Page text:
Sand Mountain blue butterflies are closely linked to their larval host plant, Kearney buckwheat, also known as Money Buckwheat, (Eriogonum nummulare M.E. Jones), throughout their life (Austin, 1998). In this area of Nevada this plant grows primarily near the southern dunes on Sand Mountain. This plant is the sole food source for the larvae and an important nectar source for adults during their flight period (Opler, 1999). The plant also provides cover and a layer of litter on the ground where pupae mature. Emergence generally coincides with the peak flowering of the host plant and occurs between mid-July and mid-September. The Sand Mountain blue butterfly only lives about one week as an adult and the overall population of adults is active for only a few weeks.
The Sand Mountain blue is only known to exist at Sand Mountain. Its absence in other dunes nearby, such as Blow Sand Mountain, suggest that this butterfly requires a large area of the Buckwheat.
The subspecies produces one brood a year and the ma turation of larvae is timed in accordance with the peak blooming of its host plant, Kearney buckwheat (Austin, 1998). The female butterfly lays single eggs into buckwheat flower heads within 24 hours of mating. In about a week the egg hatches and becomes a larva. The larvae feed on petals and fruit in the flower head.
The larvae are also known to produce a secretion of sugar from the abdominal glands that provides food for their attendant ant species, the desert carpenter ants. In return, the larvae are thought to derive some protection from predation or parasitism from the ants, but this remains uncertain (CBD et al. 2004). The larvae mature through several larval stages called instars in three to four weeks before becoming a pupa. The pupa eventually falls into leaf litter and topsoil beneath the plant. Pupae diapause for the winter (Austin, 1998).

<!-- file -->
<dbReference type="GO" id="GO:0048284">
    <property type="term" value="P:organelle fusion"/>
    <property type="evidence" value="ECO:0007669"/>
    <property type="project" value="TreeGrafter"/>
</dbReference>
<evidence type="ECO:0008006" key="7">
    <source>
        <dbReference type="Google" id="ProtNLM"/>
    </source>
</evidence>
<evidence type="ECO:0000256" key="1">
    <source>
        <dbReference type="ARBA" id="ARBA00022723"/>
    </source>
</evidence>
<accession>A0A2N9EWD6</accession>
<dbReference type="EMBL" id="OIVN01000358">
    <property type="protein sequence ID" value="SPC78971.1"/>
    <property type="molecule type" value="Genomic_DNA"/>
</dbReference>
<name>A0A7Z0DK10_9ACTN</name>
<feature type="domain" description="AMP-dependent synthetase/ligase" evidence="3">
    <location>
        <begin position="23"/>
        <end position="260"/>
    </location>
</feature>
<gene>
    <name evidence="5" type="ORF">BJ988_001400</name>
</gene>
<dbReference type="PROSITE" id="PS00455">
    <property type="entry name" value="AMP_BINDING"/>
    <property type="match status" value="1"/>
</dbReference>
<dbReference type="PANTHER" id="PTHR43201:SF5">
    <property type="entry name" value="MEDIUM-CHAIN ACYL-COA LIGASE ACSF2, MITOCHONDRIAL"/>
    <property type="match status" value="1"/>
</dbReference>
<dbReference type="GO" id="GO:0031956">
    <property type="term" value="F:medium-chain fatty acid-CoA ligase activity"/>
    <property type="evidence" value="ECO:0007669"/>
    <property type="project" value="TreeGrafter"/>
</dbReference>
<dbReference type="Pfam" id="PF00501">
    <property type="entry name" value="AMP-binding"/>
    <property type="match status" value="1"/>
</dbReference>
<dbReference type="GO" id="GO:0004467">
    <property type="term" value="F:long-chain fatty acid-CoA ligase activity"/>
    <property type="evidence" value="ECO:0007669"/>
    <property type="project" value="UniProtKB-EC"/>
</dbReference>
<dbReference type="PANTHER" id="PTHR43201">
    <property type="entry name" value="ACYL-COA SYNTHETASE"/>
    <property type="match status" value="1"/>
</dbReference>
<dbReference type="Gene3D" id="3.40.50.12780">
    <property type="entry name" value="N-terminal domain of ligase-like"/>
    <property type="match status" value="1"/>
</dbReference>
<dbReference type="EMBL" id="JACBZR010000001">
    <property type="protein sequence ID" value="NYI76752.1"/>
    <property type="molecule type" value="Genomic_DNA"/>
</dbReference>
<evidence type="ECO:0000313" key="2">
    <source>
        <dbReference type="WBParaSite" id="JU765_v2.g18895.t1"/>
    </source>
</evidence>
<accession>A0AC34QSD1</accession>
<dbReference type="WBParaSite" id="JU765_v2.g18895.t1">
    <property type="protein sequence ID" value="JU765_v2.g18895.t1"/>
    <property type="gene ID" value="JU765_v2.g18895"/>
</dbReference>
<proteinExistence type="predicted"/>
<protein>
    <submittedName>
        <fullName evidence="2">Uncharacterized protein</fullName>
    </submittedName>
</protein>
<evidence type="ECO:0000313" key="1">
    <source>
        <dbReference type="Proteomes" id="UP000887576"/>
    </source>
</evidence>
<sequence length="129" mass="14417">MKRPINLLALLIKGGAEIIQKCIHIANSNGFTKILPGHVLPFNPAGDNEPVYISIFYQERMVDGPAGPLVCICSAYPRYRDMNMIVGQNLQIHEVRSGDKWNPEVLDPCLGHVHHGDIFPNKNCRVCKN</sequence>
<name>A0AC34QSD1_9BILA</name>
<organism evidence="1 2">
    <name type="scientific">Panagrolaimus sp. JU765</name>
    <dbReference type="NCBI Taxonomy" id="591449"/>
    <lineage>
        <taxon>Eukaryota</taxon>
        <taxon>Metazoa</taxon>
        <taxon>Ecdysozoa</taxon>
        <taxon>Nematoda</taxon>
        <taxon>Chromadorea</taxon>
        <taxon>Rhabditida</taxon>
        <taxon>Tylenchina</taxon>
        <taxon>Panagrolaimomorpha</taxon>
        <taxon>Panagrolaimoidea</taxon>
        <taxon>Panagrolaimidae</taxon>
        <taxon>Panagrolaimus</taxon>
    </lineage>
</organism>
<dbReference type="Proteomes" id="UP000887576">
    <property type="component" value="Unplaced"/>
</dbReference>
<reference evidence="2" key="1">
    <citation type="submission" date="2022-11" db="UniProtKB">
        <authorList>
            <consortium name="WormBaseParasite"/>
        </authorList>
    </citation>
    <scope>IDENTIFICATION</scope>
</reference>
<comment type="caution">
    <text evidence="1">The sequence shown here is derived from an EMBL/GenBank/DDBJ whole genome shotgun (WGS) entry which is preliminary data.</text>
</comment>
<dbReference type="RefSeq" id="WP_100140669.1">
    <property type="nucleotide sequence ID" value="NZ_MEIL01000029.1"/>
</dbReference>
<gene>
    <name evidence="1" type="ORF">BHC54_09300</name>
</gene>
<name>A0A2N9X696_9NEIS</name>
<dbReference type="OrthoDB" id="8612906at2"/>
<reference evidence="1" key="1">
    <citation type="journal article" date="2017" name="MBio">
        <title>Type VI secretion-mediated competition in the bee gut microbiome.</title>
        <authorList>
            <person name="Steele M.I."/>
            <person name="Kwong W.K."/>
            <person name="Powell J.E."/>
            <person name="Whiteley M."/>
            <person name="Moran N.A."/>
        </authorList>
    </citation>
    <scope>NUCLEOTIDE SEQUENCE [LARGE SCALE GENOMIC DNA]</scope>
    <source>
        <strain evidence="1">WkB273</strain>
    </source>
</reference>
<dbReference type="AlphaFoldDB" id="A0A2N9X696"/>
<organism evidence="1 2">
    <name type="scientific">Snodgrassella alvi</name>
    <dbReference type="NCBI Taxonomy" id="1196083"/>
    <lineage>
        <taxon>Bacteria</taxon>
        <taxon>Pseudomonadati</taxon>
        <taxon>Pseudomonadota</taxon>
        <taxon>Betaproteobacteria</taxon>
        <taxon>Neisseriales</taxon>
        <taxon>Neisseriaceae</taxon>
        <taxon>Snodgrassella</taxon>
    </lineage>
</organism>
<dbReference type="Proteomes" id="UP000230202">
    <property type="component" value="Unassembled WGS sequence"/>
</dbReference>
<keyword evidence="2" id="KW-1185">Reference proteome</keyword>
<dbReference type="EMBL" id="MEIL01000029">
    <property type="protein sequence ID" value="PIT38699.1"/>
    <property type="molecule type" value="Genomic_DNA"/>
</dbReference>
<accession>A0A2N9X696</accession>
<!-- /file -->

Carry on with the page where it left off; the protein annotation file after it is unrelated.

This species is non-migratory and movement has been observed to be restricted to within 200 feet of the host plant (Opler, 1995).
Kearney buckwheat is a long-lived perennial shrub with an extensive branching caudex deriving from a woody taproot. The caudex adjusts to the shifting dune sand and the flexible aboveground branches can occasionally be found downslope from the taproot (Reveal, 2002). Kearney buckwheat has deep roots and an ability to survive sand movement. These plants often form hummocks, mounds of sand held in place by roots and stems, which are important stabilizers of blowing sand (Bury and Luckenbach, 1983). Leaves are formed in the spring and early summer and when exposed, the caudex also becomes photosynthetic. Flowering begins in early summer and continues until a killing frost; fruit production is likewise continuous. Kearney buckwheat is widespread in Nevada, occurring along the western third of the Great Basin desert and in a total of eight Nevada counties, from 3700-6100 ft. in elevation (Reveal, 2002). It is not considered threatened, rare, or at risk in Nevada (NNHP, 2003). Kearney buckwheat also occurs in Utah, Arizona, and California (USDA 2002). Natural causes of mortality include foraging chipmunks and droughts; however the mature Kearney has such an extensive root system that drought will only have a considerable impact on germinating plants. The most destructive unnatural cause of mortality in the San Mountain area comes from ORV impact.
The only known habitat for the Sand Mountain blue butterfly is on the Sand Mountain dunes within the Sand Mountain Recreation Area, Bureau of Land Management, 10 Churchill County, Nevada. All type specimens were collected from this locality (U.S. highway 50, Sand Mountain, 1310 m, T17N R32E S28 on USGS Fourmile Flat, Nev. 7.5’ quadrangle) (Austin, 1998).